Now, a word to the wise: Don't stay overnight on a Sunday. This is because the Driver's Exam building is closed on Mondays; so unless you want to spend an extra day in the area (not a bad thing, as there are lots of things to do), make sure you stay overnight on Monday-Thursday, because the Treasurer's office is closed on Saturdays. If you time everything right, you can get to the Treasurer's office at 9 AM when they open, and be on your way to the Driver's Exam building for their 10 AM opening. The folks at America's Mailbox will walk you through all the paperwork you'll need to bring with you (originals – not copies) to make the process go flawlessly. And don't forget to download the Affidavit of Fulltime Travel from the SD DPS site so that you won't get called for jury duty while on the road!
At the Pennington County Treasurer's Office, we were helped by Nathan. Nathan has this rare quality, in that he speaks faster then most human beings on Planet Earth. As native New Englanders, Barbara and I tend to talk faster than most people, but Nathan is in a class by himself! The good news is he also works faster than most people on Planet Earth, and had everything done in about 10 minutes (even while handling two phone calls). He even let us borrow a screwdriver so that we could immediately change out our Georgia plate for our new South Dakota plate.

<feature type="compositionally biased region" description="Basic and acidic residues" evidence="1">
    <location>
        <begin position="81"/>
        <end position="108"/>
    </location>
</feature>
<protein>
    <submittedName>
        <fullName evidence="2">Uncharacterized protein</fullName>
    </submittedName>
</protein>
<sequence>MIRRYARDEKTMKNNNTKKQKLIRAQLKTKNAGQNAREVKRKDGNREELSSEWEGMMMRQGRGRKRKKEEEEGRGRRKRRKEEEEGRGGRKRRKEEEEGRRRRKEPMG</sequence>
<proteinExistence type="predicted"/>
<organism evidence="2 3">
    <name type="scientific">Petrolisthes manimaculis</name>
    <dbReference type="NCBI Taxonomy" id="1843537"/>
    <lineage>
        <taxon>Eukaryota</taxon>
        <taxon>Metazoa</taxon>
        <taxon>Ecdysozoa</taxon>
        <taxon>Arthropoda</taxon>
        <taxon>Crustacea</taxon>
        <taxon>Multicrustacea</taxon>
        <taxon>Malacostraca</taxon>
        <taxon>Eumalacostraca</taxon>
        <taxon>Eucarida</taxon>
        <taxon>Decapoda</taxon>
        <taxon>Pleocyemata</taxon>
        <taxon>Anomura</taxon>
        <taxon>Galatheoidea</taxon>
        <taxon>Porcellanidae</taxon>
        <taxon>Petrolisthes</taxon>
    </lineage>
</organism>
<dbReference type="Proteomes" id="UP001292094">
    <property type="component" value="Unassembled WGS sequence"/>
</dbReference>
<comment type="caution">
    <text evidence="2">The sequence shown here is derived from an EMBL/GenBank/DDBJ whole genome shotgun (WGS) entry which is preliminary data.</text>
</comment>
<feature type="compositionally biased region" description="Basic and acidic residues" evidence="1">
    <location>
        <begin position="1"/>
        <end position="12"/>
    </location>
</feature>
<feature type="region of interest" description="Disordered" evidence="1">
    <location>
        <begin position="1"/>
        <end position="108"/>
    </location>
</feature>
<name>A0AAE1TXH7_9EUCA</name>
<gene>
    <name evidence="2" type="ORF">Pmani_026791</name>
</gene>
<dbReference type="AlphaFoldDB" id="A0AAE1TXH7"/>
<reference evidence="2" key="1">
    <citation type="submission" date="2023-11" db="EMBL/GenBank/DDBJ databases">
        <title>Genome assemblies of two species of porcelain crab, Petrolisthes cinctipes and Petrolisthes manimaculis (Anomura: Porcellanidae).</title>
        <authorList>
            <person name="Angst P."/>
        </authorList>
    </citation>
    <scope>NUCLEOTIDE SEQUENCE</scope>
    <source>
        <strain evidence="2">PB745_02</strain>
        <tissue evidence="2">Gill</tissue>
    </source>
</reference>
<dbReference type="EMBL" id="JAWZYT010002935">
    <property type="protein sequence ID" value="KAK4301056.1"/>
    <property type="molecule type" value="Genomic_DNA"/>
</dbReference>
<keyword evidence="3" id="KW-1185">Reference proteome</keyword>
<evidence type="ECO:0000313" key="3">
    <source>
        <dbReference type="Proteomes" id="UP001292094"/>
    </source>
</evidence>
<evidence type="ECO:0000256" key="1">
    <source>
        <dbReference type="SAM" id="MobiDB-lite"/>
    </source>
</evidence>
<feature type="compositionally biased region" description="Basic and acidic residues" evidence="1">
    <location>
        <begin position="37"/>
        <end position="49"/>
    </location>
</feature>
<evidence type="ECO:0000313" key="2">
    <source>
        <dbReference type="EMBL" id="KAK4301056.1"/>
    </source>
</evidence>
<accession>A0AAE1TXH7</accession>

And the same pleasant, personable efficiency was enjoyed at the Drivers Exam building for our licenses. Waited all of about 10 minutes for Barbara to get called to a station, and I was about a minute after that.
“Do you have this document?” - “Yes, yes I do.”
“This document?” - “Yes, yes I do.”
“How about your DD-214 for Veterans purposes?” - “Here it is.”
“Stand back at the blue curtain and look at the middle circle.”
A quick flash and a minute later, a still-warm South Dakota drivers license was handed to us. Barbara had a slight delay when a guy next to her photo-bombed her first attempt at a picture when he left his station and walked in front of her just as her picture was being taken!
One of our more interesting stops heading towards Rapid City was at a rest area about halfway across I-90 which featured a sculpture called 'Dignity: of Earth and Sky'. Standing 50 feet tall, she is is, in a word, strikingly beautiful. You can read more about her origins here.
Needless to say, we'll be heading back to our new home state for some quality time, and sooner rather than later.